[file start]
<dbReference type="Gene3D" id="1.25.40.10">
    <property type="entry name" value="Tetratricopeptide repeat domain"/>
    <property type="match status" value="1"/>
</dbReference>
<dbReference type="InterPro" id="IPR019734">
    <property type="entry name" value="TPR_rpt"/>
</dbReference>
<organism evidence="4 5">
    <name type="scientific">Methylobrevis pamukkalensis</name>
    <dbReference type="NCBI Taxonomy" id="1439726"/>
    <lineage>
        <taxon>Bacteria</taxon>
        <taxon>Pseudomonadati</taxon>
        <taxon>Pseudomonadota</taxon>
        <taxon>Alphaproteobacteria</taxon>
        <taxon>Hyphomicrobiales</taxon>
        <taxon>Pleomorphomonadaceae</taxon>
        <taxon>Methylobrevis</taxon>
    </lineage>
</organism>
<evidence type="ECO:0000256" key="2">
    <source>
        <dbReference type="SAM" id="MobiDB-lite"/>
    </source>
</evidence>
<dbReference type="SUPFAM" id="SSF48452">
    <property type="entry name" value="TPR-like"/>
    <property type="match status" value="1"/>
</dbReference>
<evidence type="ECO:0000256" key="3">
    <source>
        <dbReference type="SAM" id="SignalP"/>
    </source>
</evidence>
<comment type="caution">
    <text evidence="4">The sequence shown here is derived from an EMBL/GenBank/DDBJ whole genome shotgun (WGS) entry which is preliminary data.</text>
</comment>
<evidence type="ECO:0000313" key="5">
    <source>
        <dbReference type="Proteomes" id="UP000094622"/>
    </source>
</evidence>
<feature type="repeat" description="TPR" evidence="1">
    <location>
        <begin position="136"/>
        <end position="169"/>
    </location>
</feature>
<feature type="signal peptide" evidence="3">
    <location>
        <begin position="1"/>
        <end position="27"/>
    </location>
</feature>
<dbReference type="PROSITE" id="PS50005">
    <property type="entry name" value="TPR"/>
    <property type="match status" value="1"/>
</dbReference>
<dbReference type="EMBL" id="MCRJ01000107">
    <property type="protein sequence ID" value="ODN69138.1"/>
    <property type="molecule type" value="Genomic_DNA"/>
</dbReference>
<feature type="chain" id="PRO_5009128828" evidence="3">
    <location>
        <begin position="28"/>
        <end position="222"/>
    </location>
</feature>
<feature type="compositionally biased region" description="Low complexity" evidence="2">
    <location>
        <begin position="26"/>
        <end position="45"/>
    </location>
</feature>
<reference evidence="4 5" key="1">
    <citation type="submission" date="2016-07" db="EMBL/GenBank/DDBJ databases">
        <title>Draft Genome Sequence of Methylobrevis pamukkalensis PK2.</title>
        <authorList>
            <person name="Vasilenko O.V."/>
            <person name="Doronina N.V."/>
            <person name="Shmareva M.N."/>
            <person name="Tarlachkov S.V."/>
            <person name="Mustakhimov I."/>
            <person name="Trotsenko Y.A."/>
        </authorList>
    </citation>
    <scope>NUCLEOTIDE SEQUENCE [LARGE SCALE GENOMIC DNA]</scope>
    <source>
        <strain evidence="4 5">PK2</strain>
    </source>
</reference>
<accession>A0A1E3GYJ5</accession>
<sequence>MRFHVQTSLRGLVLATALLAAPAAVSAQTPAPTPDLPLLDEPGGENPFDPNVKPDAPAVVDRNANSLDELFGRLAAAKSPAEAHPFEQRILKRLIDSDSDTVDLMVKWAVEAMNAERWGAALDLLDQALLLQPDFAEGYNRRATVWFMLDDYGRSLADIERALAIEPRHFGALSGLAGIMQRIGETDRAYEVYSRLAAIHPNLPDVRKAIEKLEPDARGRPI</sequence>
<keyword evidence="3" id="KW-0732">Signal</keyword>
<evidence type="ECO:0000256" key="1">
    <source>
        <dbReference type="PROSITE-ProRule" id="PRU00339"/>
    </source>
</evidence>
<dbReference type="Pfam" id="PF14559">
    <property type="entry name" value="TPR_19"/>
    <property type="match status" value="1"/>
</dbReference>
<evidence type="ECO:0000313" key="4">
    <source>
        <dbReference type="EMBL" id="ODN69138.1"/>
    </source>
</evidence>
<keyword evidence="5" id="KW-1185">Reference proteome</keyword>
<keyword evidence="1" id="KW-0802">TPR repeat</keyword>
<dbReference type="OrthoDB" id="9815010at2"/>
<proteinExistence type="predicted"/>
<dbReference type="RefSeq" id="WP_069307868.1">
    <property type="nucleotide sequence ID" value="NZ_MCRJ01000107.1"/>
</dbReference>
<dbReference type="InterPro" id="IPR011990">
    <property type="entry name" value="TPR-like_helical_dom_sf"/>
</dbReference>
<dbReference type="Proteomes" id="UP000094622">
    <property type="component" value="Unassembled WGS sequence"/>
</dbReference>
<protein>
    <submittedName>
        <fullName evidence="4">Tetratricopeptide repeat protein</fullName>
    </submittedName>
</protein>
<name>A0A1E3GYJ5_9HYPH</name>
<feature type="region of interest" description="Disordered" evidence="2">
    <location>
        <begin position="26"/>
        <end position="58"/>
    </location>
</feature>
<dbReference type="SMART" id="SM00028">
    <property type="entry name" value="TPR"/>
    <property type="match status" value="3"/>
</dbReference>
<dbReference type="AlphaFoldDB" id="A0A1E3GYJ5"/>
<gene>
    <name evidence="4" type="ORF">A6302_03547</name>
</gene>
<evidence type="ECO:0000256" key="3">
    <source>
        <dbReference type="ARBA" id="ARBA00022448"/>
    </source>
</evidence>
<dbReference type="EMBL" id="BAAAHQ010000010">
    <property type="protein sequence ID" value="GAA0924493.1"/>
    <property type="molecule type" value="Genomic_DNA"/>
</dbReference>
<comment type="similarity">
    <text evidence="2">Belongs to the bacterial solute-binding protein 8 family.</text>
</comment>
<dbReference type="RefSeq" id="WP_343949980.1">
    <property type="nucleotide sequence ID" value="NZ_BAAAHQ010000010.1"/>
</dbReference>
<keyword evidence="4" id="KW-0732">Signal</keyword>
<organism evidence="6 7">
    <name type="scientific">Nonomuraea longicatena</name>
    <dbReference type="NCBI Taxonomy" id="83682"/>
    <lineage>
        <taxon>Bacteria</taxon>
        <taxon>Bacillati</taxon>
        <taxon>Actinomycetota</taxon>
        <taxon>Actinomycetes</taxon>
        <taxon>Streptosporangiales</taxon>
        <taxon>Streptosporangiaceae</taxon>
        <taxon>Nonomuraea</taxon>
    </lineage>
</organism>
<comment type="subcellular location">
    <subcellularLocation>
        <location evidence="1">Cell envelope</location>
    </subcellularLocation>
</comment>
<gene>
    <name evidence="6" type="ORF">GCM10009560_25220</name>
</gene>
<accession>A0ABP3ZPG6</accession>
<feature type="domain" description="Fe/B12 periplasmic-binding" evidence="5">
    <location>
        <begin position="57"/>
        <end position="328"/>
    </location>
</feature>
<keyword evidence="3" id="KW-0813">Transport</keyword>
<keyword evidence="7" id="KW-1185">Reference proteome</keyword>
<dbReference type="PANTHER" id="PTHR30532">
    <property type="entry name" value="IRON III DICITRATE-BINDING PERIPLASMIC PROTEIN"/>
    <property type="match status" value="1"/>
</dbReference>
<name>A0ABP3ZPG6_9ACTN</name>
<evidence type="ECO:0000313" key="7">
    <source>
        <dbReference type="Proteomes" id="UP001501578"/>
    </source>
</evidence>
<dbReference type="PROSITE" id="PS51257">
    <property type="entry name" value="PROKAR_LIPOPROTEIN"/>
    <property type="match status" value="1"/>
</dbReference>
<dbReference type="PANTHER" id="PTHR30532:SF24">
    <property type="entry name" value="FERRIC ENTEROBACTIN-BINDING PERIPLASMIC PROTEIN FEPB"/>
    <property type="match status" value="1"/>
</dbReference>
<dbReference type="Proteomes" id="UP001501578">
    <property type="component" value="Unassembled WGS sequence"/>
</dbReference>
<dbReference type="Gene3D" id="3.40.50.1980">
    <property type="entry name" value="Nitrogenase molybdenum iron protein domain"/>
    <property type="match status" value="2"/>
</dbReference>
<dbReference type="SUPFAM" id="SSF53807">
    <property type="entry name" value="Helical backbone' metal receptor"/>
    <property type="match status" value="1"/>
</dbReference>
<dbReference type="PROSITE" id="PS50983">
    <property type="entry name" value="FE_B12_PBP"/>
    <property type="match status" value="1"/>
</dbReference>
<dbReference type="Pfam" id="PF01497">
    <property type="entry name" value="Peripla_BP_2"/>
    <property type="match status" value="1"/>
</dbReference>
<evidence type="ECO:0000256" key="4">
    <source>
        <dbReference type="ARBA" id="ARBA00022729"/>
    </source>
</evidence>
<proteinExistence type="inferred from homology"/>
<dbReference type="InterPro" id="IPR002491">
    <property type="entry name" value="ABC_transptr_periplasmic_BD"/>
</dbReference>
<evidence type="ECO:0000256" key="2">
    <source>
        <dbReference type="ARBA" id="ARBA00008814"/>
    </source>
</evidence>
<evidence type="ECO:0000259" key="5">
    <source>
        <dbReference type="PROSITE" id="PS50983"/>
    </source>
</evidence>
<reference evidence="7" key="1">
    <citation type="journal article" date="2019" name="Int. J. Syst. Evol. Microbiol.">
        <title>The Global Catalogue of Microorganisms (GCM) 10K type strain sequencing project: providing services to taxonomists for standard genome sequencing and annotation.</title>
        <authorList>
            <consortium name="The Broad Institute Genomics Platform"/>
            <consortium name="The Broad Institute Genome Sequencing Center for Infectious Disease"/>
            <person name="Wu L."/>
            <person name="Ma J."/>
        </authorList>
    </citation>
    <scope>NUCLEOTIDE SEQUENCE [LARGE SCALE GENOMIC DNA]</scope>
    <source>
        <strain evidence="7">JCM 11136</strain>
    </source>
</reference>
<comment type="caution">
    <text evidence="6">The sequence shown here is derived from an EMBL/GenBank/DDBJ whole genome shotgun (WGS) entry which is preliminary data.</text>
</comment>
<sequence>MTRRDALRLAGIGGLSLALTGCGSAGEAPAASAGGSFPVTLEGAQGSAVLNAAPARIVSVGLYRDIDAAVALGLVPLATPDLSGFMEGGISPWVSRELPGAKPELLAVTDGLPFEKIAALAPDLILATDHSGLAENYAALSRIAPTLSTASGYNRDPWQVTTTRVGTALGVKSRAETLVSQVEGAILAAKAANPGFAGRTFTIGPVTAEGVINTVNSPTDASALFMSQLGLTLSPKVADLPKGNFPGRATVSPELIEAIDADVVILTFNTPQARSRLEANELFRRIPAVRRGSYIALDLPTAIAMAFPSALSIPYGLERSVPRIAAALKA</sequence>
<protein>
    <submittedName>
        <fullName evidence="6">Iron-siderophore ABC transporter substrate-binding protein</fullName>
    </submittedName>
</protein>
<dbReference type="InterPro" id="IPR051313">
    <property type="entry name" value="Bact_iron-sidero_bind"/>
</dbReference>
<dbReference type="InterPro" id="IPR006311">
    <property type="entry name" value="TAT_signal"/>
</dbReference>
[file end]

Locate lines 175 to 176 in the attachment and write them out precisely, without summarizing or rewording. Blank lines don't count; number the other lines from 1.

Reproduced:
</comment>
<gene>